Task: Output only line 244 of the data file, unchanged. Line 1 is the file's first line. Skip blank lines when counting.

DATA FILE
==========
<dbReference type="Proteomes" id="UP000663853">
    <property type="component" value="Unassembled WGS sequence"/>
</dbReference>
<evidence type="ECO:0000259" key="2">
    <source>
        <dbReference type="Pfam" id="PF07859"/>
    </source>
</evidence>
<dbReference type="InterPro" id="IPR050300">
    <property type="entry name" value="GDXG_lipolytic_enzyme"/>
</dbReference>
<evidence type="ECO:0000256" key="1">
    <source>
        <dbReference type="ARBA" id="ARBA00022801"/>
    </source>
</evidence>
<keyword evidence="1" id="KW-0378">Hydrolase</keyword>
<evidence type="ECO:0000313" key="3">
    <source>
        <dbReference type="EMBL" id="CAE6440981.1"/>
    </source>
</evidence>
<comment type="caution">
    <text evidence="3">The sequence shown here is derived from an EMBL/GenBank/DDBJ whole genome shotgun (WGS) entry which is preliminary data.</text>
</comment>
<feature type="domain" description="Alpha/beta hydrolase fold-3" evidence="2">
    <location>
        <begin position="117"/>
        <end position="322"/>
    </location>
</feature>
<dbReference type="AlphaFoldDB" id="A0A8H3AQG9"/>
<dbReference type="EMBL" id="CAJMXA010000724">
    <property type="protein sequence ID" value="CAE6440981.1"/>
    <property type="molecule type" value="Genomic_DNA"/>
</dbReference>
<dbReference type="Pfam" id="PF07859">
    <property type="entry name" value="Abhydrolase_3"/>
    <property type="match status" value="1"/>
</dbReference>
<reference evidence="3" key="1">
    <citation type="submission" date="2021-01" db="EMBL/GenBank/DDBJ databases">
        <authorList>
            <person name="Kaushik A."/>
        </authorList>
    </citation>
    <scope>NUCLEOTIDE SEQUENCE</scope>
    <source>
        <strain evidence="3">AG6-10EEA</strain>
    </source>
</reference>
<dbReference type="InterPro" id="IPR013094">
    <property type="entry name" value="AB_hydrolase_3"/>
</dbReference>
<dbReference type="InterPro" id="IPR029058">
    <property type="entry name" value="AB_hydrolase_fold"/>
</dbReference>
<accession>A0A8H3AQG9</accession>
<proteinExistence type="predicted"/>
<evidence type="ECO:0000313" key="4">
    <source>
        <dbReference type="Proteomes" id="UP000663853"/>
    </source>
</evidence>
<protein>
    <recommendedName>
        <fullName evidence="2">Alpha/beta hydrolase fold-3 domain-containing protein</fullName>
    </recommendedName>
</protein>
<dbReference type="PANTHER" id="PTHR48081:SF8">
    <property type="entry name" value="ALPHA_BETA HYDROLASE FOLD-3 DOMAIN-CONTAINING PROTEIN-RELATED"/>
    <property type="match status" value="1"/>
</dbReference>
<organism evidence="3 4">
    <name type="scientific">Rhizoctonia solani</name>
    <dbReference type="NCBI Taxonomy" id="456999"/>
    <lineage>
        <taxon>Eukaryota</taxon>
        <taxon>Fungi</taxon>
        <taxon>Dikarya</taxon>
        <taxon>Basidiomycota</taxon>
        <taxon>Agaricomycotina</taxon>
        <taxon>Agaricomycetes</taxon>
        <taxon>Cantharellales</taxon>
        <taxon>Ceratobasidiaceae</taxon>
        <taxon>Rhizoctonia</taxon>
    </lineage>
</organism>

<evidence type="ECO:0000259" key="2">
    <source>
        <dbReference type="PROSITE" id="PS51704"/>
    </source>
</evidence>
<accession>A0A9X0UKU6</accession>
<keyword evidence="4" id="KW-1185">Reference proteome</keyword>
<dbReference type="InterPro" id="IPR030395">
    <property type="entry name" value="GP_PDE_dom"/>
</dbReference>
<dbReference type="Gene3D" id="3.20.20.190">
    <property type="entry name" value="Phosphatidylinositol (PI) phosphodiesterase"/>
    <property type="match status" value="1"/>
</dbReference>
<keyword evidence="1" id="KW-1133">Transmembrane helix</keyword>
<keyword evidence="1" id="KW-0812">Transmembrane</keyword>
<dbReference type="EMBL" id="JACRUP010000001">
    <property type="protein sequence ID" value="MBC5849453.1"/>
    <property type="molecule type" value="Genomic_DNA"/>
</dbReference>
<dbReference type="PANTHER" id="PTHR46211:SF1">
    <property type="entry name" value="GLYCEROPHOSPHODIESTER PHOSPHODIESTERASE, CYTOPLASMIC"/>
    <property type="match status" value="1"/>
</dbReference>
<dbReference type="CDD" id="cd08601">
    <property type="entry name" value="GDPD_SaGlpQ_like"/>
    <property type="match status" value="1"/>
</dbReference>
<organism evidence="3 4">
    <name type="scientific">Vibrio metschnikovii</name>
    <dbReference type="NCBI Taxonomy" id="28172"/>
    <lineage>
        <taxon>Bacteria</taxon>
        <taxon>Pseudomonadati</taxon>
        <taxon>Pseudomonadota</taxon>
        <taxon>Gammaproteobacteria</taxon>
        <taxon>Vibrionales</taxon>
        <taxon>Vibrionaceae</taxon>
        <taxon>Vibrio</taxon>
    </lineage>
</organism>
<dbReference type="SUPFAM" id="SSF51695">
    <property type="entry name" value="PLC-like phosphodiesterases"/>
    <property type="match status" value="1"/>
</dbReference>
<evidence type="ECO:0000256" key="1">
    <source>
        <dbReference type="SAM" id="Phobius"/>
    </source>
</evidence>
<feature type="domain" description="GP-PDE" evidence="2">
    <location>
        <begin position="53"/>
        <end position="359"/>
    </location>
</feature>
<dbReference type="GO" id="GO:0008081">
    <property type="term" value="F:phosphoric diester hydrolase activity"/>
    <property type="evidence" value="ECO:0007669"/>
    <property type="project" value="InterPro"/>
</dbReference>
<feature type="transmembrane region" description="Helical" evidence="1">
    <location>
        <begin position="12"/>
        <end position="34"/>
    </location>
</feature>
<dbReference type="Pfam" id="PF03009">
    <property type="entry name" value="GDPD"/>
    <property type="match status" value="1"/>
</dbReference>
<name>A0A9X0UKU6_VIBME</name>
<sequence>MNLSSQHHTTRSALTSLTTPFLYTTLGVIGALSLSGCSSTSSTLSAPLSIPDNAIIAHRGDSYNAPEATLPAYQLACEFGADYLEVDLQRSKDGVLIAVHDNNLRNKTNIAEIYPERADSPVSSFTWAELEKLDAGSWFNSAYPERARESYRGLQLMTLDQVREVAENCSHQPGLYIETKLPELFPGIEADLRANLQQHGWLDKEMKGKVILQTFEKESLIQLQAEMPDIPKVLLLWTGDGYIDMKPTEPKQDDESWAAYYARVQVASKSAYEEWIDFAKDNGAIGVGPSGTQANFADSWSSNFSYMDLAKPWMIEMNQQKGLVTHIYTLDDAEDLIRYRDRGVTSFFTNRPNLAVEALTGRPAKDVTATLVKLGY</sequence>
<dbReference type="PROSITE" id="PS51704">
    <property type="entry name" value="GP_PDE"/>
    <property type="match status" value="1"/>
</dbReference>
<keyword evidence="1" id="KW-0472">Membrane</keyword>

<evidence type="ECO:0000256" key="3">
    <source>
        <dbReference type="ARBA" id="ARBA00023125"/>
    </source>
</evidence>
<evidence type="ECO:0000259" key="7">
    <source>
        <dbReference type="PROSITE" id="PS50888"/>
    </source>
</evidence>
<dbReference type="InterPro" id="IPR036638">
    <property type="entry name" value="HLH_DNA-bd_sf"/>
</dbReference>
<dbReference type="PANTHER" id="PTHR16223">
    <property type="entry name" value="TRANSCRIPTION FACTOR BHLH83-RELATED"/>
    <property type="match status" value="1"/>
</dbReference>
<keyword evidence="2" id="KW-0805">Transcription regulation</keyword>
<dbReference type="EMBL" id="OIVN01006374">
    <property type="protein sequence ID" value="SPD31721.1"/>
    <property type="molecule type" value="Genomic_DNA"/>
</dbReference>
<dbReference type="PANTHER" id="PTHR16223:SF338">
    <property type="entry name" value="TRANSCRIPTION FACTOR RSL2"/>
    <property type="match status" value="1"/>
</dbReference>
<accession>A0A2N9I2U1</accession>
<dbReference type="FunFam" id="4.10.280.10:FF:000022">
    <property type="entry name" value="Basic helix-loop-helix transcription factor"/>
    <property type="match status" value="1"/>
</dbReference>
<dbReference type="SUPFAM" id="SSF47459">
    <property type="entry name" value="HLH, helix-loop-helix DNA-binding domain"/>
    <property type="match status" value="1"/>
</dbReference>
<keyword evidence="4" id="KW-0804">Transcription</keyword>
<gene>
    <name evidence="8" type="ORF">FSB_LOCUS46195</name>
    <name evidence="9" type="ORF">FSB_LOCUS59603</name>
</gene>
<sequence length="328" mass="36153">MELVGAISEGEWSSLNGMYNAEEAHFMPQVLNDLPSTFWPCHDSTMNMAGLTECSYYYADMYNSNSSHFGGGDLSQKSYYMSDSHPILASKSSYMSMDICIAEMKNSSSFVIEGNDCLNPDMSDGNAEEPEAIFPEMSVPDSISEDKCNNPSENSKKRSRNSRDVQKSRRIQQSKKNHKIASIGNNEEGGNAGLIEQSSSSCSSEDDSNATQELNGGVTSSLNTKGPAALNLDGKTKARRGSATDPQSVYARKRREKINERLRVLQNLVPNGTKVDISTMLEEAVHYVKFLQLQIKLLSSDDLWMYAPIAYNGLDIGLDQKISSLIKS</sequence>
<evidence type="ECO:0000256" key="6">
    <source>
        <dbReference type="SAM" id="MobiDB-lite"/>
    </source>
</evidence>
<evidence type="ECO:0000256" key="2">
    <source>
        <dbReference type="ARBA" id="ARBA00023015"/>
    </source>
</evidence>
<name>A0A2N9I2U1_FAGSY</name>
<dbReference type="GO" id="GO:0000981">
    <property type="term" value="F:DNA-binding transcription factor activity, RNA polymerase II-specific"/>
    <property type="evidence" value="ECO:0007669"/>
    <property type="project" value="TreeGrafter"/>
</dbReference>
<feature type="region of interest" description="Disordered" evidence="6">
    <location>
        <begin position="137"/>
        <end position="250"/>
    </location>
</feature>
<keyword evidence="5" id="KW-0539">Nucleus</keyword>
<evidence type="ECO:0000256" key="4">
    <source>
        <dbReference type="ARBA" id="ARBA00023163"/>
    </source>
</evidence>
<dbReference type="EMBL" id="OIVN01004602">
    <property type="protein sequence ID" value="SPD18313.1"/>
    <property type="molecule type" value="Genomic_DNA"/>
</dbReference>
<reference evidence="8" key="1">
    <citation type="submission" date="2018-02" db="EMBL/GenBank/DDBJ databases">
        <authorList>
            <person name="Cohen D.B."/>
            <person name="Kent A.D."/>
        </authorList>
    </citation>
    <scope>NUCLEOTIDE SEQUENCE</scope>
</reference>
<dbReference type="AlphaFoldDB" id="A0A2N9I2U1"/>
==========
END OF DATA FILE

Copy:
            <person name="Kent A.D."/>